“From a pure volume perspective, in the months ahead sales will continue to exceed last year’s figures, but there may be more volatility this year from month to month than in 2011,” said Alec Gutierrez, senior market analyst of automotive insights for KBB. “Sales were remarkably flat from May through November 2011, due to the production woes faced by Toyota and Honda. Now that they are producing vehicles at full capacity, a return to traditional seasonal patterns is likely through 2012.”

Consumers shopping in February and March will find an improved selection of vehicles available as a result of increased production in January, according to KBB. Manufacturers ramped up production in anticipation of President’s Day sales promotions and the onset of the spring selling season beginning in March.

As of Feb. 1, there were nearly 2.5 million vehicles available for sale on dealer lots — equivalent to a 66 days’ supply of vehicles overall, an improvement from the 52 days’ supply of vehicles available as of Jan. 1. The most significant inventory gains came from General Motors, Ford and Chrysler, each with greater than 80 days’ supply of vehicles available for consumers.

Touting a 50 days’ supply are Toyota, Honda and Nissan, while Hyundai and Kia only have a 30 days’ supply of vehicles overall, according to KBB. In the next month, car shoppers are expected to be able to negotiate savings by focusing on domestic vehicles, given the abundant supply currently available for sale. According to Autodata, domestic manufacturers spent more than $1,000 per unit more on incentives in January compared to their Japanese and Korean counterparts, a trend KBB expects will continue in February.

In terms of year-over-year growth, KBB said that it projects subcompacts to lead all other segments, especially with fuel prices surpassing $3.50 per gallon nationally.

“Although traditionally viewed as a budget segment reserved for those consumers willing to accept fewer amenities, cheaper materials and less than an awe-inspiring driving experience, today’s subcompacts compare favorably to many compacts or mid-size sedans,” said Gutierrez. “The Nissan Versa, Chevrolet Sonic, Ford Fiesta, Hyundai Accent, Honda Fit and Toyota Yaris all are excellent examples of either all-new or redesigned products that many consumers would be happy to call their own.”

The mid-size category was a strong performer in January, and KBB said that it anticipates February will be another solid month for the Camry-led segment. The Toyota Camry topped sales gains in January on the strength of its 2012 redesign.

Rising fuel prices and a slow economic recovery both stand as potential road blocks to continued improvements in new-vehicle sales, KBB noted. Oil prices closed at a nine-month high of nearly $105 on Feb. 20, while fuel prices have continued to climb for the past 60 days. Gas prices are up nearly 40 cents per gallon year-over-year and have increased steadily since late December. Although fuel prices remain high, current projections by the Energy Information Administration (EIA) place average fuel prices in 2012 only slightly above the highs experienced in 2011.

If conflict in Iran is avoidable, KBB said that it is hopeful that fuel prices will remain below the $4 highs of last year. In the worst case scenario, high fuel prices could slow the pace of the economic recovery and vehicle sales along with it.

The pace of the U.S. economic recovery remains very slow, and according to a recent forecast published by the Congressional Budget Office (CBO), the United States can expect much of the same through at least 2013. According to CBO estimates, the official unemployment rate, currently at 8.3 percent, will increase to 9.2 percent by the fourth quarter of 2013. In terms of overall economic output, Gross Domestic Product (GDP) is expected to show an annual increase of 2.2 percent in 2012, while 2013 will bring an even smaller 1.1 percent gain in GDP overall. Given the expectations for weak economic growth during the next several years, KBB said that it expects the pace of the new-vehicle sales recovery to slow.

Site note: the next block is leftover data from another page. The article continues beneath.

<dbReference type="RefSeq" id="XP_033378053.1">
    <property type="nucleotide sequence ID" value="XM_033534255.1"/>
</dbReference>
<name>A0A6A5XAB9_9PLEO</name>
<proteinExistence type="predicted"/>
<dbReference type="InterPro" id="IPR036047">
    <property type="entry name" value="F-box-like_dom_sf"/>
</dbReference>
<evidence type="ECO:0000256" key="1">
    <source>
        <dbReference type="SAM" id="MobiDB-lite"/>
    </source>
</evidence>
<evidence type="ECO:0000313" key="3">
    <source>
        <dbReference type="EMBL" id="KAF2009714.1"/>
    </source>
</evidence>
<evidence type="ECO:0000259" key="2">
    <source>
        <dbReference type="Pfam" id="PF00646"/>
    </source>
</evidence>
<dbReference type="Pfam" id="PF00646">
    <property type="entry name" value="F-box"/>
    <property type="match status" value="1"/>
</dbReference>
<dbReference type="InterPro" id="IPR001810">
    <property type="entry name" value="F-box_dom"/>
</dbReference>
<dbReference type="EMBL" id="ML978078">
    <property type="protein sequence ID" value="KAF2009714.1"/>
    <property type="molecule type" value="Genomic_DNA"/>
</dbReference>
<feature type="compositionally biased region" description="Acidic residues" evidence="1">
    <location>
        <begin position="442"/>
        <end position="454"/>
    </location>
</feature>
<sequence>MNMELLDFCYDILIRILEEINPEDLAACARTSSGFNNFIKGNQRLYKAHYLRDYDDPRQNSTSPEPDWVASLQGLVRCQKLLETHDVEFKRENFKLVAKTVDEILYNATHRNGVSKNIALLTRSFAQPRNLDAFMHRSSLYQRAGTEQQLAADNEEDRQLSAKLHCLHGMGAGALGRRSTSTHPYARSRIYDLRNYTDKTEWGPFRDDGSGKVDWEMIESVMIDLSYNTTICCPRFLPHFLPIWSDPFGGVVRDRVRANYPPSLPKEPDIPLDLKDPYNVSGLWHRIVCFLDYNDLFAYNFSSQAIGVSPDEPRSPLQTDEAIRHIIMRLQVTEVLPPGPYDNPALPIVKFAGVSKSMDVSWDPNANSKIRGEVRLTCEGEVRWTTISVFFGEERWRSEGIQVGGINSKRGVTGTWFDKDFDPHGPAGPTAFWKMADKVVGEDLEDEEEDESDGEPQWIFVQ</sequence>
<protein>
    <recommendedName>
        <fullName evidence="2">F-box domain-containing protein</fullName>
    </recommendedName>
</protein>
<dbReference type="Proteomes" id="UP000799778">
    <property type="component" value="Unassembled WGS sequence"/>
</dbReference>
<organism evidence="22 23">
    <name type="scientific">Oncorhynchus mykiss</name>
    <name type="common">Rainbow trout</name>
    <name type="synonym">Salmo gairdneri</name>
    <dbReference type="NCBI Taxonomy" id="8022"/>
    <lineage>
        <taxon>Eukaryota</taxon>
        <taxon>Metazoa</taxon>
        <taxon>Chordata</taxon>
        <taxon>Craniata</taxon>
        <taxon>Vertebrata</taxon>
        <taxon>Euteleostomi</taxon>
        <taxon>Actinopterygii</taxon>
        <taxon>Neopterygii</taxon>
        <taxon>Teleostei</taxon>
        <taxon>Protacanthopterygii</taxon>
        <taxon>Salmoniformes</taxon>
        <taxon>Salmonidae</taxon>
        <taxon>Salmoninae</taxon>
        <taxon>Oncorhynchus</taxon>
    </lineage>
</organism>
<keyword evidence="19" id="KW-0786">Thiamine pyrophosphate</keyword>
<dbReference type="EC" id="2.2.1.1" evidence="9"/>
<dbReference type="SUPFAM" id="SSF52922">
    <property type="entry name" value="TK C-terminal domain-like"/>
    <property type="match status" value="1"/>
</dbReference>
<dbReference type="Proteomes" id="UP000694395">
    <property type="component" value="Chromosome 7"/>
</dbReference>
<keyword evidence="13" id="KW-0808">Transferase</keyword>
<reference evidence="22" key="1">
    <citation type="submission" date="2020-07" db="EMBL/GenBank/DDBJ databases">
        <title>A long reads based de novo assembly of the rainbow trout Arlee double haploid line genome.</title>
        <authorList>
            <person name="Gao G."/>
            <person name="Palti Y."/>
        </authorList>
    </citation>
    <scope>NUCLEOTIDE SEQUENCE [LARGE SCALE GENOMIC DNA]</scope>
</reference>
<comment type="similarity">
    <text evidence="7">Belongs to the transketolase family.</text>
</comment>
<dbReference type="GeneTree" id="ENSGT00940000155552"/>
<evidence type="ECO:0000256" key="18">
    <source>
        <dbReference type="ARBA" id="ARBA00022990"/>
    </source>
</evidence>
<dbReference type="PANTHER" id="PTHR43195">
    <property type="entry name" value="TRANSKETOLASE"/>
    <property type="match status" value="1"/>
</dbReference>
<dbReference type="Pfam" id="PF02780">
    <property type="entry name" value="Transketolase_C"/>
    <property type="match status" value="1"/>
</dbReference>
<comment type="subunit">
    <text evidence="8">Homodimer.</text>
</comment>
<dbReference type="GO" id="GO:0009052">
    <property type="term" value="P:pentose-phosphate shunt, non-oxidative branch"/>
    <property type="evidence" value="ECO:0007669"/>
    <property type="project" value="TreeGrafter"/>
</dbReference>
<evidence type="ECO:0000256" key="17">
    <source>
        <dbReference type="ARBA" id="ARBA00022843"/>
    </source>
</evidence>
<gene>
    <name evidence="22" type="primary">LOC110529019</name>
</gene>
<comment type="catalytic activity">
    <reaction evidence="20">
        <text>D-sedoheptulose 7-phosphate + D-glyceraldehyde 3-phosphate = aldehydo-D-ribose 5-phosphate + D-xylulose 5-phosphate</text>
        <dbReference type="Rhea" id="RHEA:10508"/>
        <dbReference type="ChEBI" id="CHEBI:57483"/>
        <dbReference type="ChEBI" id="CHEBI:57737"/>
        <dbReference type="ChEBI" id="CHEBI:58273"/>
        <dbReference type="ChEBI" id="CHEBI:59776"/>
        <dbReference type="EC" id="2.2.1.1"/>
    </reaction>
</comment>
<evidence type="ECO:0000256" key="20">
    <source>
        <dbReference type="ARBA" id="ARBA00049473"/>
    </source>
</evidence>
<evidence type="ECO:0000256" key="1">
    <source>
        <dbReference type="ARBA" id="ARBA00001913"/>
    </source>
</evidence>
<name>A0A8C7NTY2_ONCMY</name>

Chrysler and Volkswagen Expected to Dominate Sales Gains in February


Sales Volume

Market Share







General Motors






Ford Motor Company






Toyota Motor Corp.






Chrysler Group






American Honda






Nissan North America






















*Includes projections for manufacturers not shown




Subcompact Cars to Lead Sales Gains in February


Sales Volume

Market Share






Mid-Size Cars





Compact Car





Compact Crossover





Full-Size Pickup Truck





Subcompact Car









*Includes projections for segments not shown





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KBB.com Names New Porsche 911 ‘Best Redesigned Vehicle’

IRVINE — Kelley Blue Book’s Kbb.com announced that the 2012 Porsche 911 was named the 2012 Best Redesigned Vehicle, giving the iconic sports car high marks for its exterior and interior design, enhanced performance, improved economy and clever engineering.

“Porsche’s designers and engineers were faced with the very difficult task of redesigning an icon while keeping all the aspects that made it an icon intact,” said Jack R. Nerad, executive editorial director and executive market analyst, Kbb.com. “They accomplished that task and more, creating a car that looks and handles better than its predecessor and is more fuel efficient to boot.”

The Best Redesigned Vehicle accolade honors the vehicle that best demonstrates improvement and superiority relative to its predecessor and competitors, according to the Website. In judging, the Kbb.com editors consider exterior and interior styling, technology, comfort and convenience features, performance/capability, driving dynamics, safety, fuel economy, overall refinement, and value, reported F&I and Showroom magazine.